Dutch-Belgian consortium builds first profitable oil-from-plastic plant

Plastic To Chemicals

Plastic To Chemicals
Commissioned by a Dutch-Belgian consortium, the Eindhoven-based company BlueAlp builds an oil-from-plastic plant within an innovative new waste processing ecosystem in Ostend, Belgium. This puts our country at the forefront of reusing plastics that cannot be recycled. The installation will be integrated in a durable and circular waste processing concept from the innovative Belgian company RenaSci. They have found a way to completely convert waste into energy and raw materials without residual waste. RenaSci builds this globally unique concept in Ostend, Belgium. All waste flows come in, are efficiently separated and the plastics that are difficult to recycle are processed in the oil-from-plastic factory. The oil-from-plastic plant is part of an overall waste processing ecosystem and therefore profitable to operate. RenaSci uses the Dutch BlueAlp technology and the matching patent to build the plant. The Dutch-Belgian consortium consists of technical service providers Mourik and Petrogas, oil and fuel supplier Den Hartog and the Belgian RenaSci. The contracts were signed today and the oil-from-plastic plant will be put into operation by the end of December 2019.

“Experts worldwide are experimenting with the recovery of raw materials from waste plastic. We have succeeded in developing a process in which almost 100% of the waste plastic is reused and there is money to be earned with it as well. This is a great example of how the circular economy contributes to a sustainable future”, says Chris van der Ree, director of Petrogas and co-initiator of the project.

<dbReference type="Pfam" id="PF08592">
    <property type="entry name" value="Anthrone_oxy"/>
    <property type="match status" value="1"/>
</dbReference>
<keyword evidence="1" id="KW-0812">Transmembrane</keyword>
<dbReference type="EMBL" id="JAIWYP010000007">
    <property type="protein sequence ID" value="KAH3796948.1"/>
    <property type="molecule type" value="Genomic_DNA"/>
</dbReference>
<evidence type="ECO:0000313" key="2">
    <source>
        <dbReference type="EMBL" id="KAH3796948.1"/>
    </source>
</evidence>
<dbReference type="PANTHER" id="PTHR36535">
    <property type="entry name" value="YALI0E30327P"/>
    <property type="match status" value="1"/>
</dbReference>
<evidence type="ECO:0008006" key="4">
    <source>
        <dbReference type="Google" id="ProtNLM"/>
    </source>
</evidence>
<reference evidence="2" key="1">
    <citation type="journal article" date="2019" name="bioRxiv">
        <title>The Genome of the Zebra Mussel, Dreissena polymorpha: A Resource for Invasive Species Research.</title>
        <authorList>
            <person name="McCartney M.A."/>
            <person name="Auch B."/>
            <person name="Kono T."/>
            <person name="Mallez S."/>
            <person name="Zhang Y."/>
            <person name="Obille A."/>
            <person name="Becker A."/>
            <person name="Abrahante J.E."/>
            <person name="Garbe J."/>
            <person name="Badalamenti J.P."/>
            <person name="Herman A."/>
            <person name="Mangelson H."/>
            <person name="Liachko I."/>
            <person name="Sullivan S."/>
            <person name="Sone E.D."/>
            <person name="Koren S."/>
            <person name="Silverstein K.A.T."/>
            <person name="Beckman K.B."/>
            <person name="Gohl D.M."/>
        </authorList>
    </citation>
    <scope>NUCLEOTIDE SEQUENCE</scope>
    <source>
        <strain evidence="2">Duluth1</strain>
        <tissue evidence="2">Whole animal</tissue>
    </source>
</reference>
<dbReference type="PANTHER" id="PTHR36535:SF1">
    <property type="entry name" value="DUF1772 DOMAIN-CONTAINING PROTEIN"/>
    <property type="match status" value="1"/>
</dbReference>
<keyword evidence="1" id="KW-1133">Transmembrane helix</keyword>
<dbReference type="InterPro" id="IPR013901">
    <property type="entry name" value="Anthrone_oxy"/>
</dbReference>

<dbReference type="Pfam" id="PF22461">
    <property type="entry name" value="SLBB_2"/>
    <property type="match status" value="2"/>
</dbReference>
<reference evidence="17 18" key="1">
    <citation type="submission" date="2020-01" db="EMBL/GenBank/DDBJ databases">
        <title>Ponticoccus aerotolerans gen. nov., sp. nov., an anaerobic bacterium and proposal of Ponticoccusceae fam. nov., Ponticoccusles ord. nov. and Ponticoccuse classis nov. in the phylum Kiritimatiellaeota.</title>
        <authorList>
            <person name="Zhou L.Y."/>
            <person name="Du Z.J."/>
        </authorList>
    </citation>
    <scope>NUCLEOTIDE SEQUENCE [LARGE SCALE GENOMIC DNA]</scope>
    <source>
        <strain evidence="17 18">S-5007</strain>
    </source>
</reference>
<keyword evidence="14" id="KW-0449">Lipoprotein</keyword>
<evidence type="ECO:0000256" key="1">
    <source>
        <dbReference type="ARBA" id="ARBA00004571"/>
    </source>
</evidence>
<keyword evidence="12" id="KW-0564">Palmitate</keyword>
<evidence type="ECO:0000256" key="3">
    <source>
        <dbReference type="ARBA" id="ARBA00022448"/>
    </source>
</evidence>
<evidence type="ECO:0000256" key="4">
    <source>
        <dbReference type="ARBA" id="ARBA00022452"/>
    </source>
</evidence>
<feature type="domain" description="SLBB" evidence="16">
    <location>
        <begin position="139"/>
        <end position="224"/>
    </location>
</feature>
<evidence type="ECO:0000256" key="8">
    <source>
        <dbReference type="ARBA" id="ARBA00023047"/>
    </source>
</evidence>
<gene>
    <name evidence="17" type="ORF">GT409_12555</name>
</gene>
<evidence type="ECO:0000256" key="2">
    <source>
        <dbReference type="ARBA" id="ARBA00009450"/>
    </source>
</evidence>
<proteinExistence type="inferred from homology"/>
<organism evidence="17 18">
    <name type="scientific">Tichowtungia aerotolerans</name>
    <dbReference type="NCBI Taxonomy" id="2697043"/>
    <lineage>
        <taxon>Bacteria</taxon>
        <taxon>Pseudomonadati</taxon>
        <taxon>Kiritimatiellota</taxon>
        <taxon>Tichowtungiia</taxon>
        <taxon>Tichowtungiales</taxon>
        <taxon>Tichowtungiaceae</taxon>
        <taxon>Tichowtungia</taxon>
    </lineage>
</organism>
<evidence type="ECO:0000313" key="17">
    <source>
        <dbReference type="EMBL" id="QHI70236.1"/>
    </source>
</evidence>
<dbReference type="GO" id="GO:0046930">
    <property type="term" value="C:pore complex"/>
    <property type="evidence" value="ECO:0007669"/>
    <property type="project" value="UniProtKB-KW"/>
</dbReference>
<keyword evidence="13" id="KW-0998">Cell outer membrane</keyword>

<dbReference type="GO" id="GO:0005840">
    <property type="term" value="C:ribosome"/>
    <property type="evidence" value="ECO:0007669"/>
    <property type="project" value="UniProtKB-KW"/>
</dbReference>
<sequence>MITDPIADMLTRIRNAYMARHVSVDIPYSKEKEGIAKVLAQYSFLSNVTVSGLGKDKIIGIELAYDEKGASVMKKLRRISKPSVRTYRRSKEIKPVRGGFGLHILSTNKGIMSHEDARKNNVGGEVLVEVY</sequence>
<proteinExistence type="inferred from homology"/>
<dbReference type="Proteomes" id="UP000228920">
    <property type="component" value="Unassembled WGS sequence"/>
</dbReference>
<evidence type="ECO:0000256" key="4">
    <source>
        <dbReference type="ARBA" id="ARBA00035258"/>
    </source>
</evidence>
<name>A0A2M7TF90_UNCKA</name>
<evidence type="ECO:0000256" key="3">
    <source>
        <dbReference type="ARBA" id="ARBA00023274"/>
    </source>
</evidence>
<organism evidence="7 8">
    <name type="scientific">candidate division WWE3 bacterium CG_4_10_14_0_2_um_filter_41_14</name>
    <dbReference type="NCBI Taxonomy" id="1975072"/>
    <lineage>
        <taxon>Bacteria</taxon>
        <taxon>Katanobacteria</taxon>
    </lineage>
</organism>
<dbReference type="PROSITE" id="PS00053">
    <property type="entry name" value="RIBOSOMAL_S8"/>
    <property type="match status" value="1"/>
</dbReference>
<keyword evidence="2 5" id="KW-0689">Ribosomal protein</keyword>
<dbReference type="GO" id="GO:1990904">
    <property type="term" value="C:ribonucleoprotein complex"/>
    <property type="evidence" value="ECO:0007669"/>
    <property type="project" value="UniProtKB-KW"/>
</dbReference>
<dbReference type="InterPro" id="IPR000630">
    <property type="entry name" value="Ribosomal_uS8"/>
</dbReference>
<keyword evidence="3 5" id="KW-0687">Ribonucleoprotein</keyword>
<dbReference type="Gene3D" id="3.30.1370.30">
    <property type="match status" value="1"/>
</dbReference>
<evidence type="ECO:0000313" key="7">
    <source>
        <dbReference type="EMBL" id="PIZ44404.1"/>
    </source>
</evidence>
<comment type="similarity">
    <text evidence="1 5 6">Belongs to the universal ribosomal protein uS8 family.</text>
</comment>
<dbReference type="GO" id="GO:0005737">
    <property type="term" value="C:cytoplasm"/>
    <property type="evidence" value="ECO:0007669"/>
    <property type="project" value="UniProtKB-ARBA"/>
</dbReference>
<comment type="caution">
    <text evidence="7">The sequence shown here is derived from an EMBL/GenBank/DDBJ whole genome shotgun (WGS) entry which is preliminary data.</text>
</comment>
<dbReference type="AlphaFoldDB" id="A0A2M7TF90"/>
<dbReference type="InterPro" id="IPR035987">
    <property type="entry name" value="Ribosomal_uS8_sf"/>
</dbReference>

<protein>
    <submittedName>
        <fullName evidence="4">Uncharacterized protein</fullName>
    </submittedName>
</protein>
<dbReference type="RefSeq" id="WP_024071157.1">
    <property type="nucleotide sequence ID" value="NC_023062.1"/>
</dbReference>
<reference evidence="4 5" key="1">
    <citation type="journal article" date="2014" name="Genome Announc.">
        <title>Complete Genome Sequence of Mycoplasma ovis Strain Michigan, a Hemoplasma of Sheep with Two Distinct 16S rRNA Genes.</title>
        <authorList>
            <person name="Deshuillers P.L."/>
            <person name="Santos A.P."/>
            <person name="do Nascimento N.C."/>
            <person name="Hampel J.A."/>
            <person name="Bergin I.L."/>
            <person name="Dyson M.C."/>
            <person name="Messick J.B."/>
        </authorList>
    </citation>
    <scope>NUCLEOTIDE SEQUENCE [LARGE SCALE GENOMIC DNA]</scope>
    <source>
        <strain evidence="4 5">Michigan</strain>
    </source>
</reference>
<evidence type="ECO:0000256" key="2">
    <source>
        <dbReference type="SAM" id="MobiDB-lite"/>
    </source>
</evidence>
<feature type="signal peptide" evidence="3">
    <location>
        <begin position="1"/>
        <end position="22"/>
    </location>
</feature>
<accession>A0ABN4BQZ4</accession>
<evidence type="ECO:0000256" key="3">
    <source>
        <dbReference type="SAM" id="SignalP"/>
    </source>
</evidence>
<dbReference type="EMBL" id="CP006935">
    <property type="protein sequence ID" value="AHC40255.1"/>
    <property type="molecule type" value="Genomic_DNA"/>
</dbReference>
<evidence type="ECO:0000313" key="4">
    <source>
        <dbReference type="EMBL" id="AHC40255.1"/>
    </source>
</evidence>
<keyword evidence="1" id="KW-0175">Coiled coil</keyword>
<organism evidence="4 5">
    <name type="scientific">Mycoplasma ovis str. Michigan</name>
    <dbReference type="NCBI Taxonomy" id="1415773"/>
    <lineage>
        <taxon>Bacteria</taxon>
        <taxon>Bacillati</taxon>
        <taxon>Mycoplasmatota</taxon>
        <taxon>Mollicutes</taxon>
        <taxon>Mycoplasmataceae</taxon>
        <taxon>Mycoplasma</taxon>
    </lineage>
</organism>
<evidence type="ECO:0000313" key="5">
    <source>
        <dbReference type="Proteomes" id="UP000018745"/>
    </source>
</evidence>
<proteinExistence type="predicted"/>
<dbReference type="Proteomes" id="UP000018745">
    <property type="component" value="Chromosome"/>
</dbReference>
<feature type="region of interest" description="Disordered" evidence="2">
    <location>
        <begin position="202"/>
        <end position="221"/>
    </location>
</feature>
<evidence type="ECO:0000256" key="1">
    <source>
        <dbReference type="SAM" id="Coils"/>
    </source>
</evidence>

Plastics are also circular
Van der Ree: The secret of the innovative process is a patented way of converting plastic to oil. The process can yield various kinds of oil, but the main product is EN590-based diesel. This method yields a higher return than the methods used in other experimental pilots.

Van der Ree: ‘Out of one kilo of plastic, we produce almost a litre of oil, which means a yield of more than 80%. In addition, CO₂ that is released is not emitted, but reused as raw material for the plant. The figures show that thanks to BlueAlp’s technology, 1,200 kilo CO₂ per tonne of processed plastic is not released in the environment, and that the production of a litre of oil has 68% less impact on the environment compared with the production of a litre of regular fossil fuel. The BlueAlp plant processes 21,000 tonnes of waste plastic on an annual basis.’
The plant is built on the grounds of circular waste processor RenaSci in Ostend. ‘Every year, 120,000 tonnes of waste are brought in here. This is sorted and the plastics that are difficult to process go to the plastic-to-oil factory. In this way, for example, we reuse agricultural plastics and the plastic foils that are used to keep food fresh. ‘That is normally all dumped or burned. We, on the other hand, make new raw materials from it.’

The consortium partners are uniquely complementary. With Mourik and Petrogas as technical service providers, who are responsible for the realization and the Belgian RenaSci as initiators and operators of the circular and sustainable waste processing plant in Ostend and Den Hartog as a fuel supplier that focuses on CO2-saving and less environmentally harmful fuels, a powerful strategic partnership is created. With this transaction, RenaSci and Den Hartog also acquire an interest in the Petrogas and BlueAlp group.

The BlueAlp technology has been tested, demonstrated and successfully used in a test factory in Switzerland. After the successful completion of that experiment, the factory was dismantled again. The independent institute Energy Research Center Netherlands (ECN) has reviewed the entire process and made a positive assessment of it.

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